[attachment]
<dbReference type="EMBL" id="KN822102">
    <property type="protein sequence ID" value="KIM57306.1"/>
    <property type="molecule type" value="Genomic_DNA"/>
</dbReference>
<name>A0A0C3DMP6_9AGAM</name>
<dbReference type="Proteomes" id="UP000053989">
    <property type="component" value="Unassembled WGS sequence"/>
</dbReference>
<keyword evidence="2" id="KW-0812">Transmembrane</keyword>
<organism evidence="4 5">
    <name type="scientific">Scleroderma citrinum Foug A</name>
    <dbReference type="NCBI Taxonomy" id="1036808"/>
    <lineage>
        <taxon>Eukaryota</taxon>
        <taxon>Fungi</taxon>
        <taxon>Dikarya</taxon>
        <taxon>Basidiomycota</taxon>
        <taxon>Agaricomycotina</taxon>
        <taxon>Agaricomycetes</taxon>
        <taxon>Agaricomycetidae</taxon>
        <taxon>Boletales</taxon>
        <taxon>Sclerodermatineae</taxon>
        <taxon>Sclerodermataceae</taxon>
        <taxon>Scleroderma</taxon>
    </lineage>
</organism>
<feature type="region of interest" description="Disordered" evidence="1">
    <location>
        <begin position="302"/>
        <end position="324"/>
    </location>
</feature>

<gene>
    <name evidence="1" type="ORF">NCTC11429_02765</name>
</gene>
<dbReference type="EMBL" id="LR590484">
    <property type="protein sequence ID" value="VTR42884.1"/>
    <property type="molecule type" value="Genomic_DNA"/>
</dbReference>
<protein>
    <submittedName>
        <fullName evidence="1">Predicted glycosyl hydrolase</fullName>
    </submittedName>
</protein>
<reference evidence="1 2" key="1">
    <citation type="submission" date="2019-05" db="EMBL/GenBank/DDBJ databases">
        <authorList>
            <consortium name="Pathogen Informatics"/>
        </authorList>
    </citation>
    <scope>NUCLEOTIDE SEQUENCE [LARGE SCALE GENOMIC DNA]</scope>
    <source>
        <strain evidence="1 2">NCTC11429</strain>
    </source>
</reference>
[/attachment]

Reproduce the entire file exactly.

<dbReference type="EMBL" id="KN822102">
    <property type="protein sequence ID" value="KIM57306.1"/>
    <property type="molecule type" value="Genomic_DNA"/>
</dbReference>
<name>A0A0C3DMP6_9AGAM</name>
<dbReference type="Proteomes" id="UP000053989">
    <property type="component" value="Unassembled WGS sequence"/>
</dbReference>
<keyword evidence="2" id="KW-0812">Transmembrane</keyword>
<organism evidence="4 5">
    <name type="scientific">Scleroderma citrinum Foug A</name>
    <dbReference type="NCBI Taxonomy" id="1036808"/>
    <lineage>
        <taxon>Eukaryota</taxon>
        <taxon>Fungi</taxon>
        <taxon>Dikarya</taxon>
        <taxon>Basidiomycota</taxon>
        <taxon>Agaricomycotina</taxon>
        <taxon>Agaricomycetes</taxon>
        <taxon>Agaricomycetidae</taxon>
        <taxon>Boletales</taxon>
        <taxon>Sclerodermatineae</taxon>
        <taxon>Sclerodermataceae</taxon>
        <taxon>Scleroderma</taxon>
    </lineage>
</organism>
<feature type="region of interest" description="Disordered" evidence="1">
    <location>
        <begin position="302"/>
        <end position="324"/>
    </location>
</feature>

<gene>
    <name evidence="1" type="ORF">NCTC11429_02765</name>
</gene>
<dbReference type="EMBL" id="LR590484">
    <property type="protein sequence ID" value="VTR42884.1"/>
    <property type="molecule type" value="Genomic_DNA"/>
</dbReference>
<protein>
    <submittedName>
        <fullName evidence="1">Predicted glycosyl hydrolase</fullName>
    </submittedName>
</protein>
<reference evidence="1 2" key="1">
    <citation type="submission" date="2019-05" db="EMBL/GenBank/DDBJ databases">
        <authorList>
            <consortium name="Pathogen Informatics"/>
        </authorList>
    </citation>
    <scope>NUCLEOTIDE SEQUENCE [LARGE SCALE GENOMIC DNA]</scope>
    <source>
        <strain evidence="1 2">NCTC11429</strain>
    </source>
</reference>